Tag Archives: Rental Advice

8 Things to know for the “Off Season Renter” in Boston

Esplanade view of Back Bay

Last Week, I got an email from a mutual friend who was trying to help his brother find a rental in the Back Bay, Beacon Hill or the South End. He was looking at rentals up to 2k and although I focus on the higher end rental market, I told him i’d send him everything up to $2100 on MLS. There were a handful of listings (10) and I got a follow up message asking me to send listings under $1600. I did a seperate search of 1000-1600 and guess how many rentals came up in those neighborhoods……ONE!! As of Feb 4th, 2012, there is only 1 rental available to the real estate agents via MLS. Now, don’t get me wrong, this does not mean that there are no rentals out there in this range, but it is a big indicator that if you are looking to live downtown under $2000 this winter, you are going to have a very tough time. Here are some key points to consider if you are in the rental hunt right about now or over the next few months.

1. Season. Winter, in general, can be Slim Pickins! Most rentals do not come on until the Spring and Summer months and the reality is that  most landlords do not want to have a vacant apartment during the middle of the winter. Generally speaking, rents tend not to get top dollar in the winter and they have the potential to stay on the market vacant,  (but with inventory so low right now, prices can still be on the high side). Most rentals that tend to come on the market in the Winter are “lease breaks”, the occasional “tenant at will” and condo’s that decide to turn into rentals. One thing that is important (for any season), is that most apartments  become vacant when the tenant gives their proper notice. In Boston, the majority of leasses are 60 days notice and sometimes 90 days. If you are looking in February, then you should start in December. Yes, things do come up last minute, so its good to be aware, but know when its best to start your search.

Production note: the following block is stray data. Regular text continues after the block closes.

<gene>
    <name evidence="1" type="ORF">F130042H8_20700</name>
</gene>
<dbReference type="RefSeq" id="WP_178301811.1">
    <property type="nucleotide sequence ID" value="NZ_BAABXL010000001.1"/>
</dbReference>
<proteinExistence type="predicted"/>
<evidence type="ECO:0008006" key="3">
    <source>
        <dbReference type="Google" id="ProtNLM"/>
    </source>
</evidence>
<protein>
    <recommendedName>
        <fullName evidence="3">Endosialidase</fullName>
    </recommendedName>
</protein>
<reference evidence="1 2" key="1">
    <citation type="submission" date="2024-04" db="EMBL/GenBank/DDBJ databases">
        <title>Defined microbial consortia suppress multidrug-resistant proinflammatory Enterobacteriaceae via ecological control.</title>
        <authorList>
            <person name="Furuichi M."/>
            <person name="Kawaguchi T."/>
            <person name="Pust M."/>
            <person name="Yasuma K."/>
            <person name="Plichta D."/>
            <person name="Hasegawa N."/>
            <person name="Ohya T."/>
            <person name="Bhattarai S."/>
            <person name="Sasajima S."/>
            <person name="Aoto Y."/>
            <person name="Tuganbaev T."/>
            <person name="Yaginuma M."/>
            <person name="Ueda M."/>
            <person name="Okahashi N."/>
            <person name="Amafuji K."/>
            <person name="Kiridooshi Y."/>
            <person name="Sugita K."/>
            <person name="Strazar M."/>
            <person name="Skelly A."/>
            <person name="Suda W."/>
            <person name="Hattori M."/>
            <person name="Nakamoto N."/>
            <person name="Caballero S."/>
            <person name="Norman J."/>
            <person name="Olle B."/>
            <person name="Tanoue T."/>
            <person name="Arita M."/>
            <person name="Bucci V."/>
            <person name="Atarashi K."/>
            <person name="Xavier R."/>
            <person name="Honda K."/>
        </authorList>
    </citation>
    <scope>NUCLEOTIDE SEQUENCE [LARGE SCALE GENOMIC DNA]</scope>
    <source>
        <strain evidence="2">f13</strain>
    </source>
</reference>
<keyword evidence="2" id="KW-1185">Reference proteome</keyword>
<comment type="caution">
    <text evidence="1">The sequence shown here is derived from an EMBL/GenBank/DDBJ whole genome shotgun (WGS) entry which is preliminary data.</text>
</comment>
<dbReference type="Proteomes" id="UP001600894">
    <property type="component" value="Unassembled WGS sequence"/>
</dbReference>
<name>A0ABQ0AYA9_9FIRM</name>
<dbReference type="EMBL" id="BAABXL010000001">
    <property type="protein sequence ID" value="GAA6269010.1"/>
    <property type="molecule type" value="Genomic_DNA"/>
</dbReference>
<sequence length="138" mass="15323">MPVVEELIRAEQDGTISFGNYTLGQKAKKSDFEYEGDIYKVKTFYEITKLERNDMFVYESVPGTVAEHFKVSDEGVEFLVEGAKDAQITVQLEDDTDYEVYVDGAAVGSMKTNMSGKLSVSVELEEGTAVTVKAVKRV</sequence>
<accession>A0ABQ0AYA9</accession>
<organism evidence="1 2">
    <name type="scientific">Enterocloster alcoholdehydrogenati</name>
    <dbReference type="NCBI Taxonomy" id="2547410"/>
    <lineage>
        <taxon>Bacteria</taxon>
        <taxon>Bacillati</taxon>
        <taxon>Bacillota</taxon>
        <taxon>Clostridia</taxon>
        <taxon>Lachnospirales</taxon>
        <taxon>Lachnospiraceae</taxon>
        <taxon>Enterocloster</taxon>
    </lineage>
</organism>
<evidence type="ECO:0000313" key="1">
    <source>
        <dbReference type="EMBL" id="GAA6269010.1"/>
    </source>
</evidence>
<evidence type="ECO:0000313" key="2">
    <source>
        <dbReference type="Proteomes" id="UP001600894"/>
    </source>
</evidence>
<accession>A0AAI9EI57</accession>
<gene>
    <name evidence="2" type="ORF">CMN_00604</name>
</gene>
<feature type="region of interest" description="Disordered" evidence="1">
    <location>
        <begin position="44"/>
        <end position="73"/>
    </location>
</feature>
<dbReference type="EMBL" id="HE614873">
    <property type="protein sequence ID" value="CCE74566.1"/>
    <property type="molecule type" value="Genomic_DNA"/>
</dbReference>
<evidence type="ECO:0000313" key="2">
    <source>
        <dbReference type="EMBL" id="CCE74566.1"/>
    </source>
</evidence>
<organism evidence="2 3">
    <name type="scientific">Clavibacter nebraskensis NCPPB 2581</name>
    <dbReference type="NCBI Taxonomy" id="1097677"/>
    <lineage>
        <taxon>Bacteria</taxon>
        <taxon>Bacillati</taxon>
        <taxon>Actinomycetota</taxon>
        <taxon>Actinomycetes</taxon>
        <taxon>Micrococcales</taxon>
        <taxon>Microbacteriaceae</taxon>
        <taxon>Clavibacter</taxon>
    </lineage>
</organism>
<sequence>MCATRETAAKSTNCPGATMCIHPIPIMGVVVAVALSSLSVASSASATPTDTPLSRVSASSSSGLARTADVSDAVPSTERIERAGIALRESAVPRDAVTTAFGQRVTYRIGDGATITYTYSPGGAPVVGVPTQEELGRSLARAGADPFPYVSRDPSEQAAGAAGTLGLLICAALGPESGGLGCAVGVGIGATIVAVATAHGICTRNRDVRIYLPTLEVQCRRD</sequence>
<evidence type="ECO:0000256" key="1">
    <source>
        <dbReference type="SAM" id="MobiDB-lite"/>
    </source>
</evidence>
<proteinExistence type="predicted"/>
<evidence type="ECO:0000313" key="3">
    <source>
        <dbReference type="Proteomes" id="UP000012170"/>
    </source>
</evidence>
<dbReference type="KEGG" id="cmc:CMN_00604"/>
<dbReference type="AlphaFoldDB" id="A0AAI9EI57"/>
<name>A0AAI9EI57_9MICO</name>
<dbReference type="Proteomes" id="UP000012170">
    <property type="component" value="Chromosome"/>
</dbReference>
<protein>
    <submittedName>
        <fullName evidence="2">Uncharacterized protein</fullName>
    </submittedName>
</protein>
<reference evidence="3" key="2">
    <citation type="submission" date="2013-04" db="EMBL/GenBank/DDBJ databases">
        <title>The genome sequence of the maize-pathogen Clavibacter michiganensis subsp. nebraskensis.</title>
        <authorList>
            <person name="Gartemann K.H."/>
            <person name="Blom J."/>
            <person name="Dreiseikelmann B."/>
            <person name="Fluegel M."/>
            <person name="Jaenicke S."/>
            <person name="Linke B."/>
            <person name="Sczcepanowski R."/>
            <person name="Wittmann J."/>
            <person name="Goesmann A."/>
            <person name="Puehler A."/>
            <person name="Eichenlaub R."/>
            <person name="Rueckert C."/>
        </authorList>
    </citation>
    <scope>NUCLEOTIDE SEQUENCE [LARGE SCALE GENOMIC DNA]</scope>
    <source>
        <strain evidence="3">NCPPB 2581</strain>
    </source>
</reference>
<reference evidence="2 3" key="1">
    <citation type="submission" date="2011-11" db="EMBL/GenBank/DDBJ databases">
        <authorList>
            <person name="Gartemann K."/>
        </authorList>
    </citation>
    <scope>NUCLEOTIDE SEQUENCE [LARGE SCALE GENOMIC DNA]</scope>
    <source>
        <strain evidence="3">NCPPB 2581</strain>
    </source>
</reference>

2.Pets.  If you have a pet, it is going to be that much more difficult. I don’t have any statistics that confirm this, but i’d say about 75% of all Boston rentals are not pet friendly. No inventory, plus pets, means even more difficulty finding a place (or a decent place). You may have to pay more than you thought, or take something a little less nice,  just to find a place that will accept your pooch. If you have multiple pooches and a cat, your percentages have now been reduced even further. I remember getting a call from a desperate agent looking to help his client find a $1700 apartment for him and his 4 chihuahas. Really? I’d rather hunt for unicorns in the Blue Hills than take on that challenge. My tip for that type of renter is…well…buy a condo (if you can).

3. Open up your neighborhood search. If you won’t budge on quality and can’t find anything, open up your neighborhoods. If you start just looking at South End, Beacon Hill and Back Bay and see nothing….open it up to South Boston, Charlestown, Cambridge, Brookline etc….